Tour de France: Geraint Thomas wins 12th stage, retains yellow jersey

The Welshman now leads team-mate and four-time champion Chris Froome by 1min 39sec in the overall standings.

Geraint Thomas, wearing the overall leader’s yellow jersey, celebrates as he crosses the finish line.   -  AFP

Geraint Thomas became the first yellow jersey wearer since disgraced Lance Armstrong to triumph on the legendary Alpe d’Huez after a thrilling finale to a punishing Tour de France 12th stage on Thursday.

But the Welshman, along with team-mate Chris Froome, was met by a chorus of boos and jeers at the finish as Team Sky’s domination of the race continued. Thomas took the lead of the race on Wednesday with an impressive victory atop La Rosiere on what was the second day in the Alps.

In a thrilling finale to the 175.5 km race from Bourg Saint Maurice, the former track rider beat Dutchman Tom Dumoulin (Sunweb) by two seconds in a sprint to the line, with French climbing specialist Romain Bardet (AG2R) in third.

Thomas now leads team-mate and four-time champion Chris Froome by 1min 39sec in the overall standings, with Dumoulin in third at 1:50. However their hopes of soaking up their success were dashed when fans booed the Team Sky riders as they crossed the finished line.

Earlier, Froome narrowly avoided disaster when he was struck by a fan at the roadside. Italian rival Vincenzo Nibali also crashed due to a collision with a fan but finished the stage.

Kruijswijk leads resistance

After claiming the top two positions in the overall Wednesday, Team Sky’s rivals were intent on redressing the balance on the third and final day in the Alps. And for a long while, it looked like Thomas’ lead was in danger when Dutchman Steven Kruijswijk launched an audacious attack after he had squeezed into an early breakaway.

Read - 11th stage report

The Lotto Jumbo rider, the highest-placed of the breakaway riders in sixth overall at 2:40 behind Thomas, became the virtual race leader on the long descent of the Col de la Madeleine. But Team Sky took over the chasing duties on the descent of the Col de la Croix de Fer, and by the time Kruijswijk began racing through the valley to the foot of the Alpe d’Huez, his lead had been cut to just over four minutes.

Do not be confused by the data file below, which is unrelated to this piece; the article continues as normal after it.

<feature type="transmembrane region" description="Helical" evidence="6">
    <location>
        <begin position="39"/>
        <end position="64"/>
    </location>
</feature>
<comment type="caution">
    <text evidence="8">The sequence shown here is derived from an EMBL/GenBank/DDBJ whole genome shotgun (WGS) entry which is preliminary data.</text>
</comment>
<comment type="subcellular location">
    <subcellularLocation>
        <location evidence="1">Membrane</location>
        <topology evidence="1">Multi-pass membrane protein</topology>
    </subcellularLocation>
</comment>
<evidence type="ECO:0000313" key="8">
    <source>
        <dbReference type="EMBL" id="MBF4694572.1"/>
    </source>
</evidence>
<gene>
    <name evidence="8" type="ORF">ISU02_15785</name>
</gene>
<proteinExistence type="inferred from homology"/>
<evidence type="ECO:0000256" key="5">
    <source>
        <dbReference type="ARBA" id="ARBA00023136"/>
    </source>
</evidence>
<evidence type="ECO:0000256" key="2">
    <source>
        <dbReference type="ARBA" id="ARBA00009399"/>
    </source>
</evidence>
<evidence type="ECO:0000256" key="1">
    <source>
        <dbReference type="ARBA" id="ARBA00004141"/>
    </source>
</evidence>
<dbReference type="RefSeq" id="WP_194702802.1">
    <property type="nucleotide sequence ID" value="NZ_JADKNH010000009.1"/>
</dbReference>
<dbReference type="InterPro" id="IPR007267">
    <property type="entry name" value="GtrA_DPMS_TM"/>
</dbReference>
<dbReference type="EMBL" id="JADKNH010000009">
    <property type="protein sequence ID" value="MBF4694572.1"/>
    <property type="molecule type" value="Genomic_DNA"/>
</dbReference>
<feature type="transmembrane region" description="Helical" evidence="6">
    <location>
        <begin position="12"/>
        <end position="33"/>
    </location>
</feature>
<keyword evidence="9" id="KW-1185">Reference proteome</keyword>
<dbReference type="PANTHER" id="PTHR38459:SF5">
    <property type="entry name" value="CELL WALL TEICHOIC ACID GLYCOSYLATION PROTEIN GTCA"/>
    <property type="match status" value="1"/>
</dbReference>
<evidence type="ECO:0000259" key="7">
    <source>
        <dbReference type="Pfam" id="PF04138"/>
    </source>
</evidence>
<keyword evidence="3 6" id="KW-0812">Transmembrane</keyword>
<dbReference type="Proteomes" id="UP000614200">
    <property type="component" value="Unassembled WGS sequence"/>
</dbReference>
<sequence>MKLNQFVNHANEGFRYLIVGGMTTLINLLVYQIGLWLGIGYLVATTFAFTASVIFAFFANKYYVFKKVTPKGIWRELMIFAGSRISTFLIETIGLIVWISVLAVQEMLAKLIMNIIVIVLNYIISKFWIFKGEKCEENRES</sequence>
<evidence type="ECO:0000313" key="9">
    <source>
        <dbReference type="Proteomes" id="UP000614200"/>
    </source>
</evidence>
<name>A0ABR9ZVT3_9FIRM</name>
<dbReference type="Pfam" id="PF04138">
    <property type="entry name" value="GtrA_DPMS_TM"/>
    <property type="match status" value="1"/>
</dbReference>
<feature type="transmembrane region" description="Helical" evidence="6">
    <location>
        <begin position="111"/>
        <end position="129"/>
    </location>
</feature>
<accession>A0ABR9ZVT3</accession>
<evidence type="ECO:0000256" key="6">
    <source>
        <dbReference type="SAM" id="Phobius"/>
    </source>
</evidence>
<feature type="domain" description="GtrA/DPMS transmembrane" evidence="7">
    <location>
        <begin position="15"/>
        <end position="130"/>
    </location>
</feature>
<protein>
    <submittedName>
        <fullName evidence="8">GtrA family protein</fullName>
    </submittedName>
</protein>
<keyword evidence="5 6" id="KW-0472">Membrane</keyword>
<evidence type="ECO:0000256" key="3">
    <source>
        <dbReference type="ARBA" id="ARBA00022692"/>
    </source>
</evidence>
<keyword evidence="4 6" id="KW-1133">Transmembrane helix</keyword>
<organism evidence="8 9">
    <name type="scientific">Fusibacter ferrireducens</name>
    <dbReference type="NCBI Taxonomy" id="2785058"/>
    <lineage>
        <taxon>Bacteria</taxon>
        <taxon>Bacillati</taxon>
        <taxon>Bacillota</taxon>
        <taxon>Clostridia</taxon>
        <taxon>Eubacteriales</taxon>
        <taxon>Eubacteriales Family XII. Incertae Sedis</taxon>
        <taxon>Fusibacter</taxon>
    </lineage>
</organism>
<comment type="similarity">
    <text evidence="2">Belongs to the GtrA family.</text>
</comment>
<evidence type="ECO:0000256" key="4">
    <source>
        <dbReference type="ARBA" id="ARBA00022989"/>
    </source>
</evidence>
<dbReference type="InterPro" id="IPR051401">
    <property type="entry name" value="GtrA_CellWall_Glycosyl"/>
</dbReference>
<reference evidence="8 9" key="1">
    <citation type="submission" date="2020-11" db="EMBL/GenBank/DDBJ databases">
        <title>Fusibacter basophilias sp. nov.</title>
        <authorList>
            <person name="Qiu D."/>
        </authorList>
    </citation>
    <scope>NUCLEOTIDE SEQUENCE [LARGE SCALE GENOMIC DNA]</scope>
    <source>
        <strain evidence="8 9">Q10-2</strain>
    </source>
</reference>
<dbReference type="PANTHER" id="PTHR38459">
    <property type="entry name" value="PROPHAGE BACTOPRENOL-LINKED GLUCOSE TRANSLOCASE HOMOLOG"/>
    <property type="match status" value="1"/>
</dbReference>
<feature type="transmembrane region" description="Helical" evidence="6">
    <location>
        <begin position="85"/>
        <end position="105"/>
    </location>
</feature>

As expected, the Sky train ripped into Kruijswijk’s lead.

Only young Colombian Egan Bernal, on his race debut, was left to pace Thomas and Froome on their pursuit of the Dutchman after the opening kilometres of the 13.8 km climb to the summit.

But the pace was furious.


Spanish veteran Alejandro Valverde's slim hopes of fighting for a podium place ended when he was spat out the back. With 7km remaining for Kruijswijk, his lead had been halved, to two minutes.

But spice was added to Sky’s chase of the Dutchman when Movistar’s Mikel Landa attacked their group, taking Bardet along for the ride. Bardet, a two-time podium finisher in the 2016 and 2017, then flew off on his own in pursuit of Kruijswijk.

With just under 4km to go, a Froome attack was countered by Italy's former champion Vincenzo Nibali, who came crashing to the ground after a collision. A series of attacks and counters inside the final two kilometres proved indecisive.

But when Thomas negotiated the final bend with tactical perfection, it gave the Welshman the extra metres required to forge ahead and claim the win.

The last Tour de France race leader to triumph on the Alpe was Armstrong, who was wearing the yellow jersey when he won a time trial in 2004. The American’s stage win, like all his results, were later scrapped from the history books after he was found guilty of doping throughout his career.

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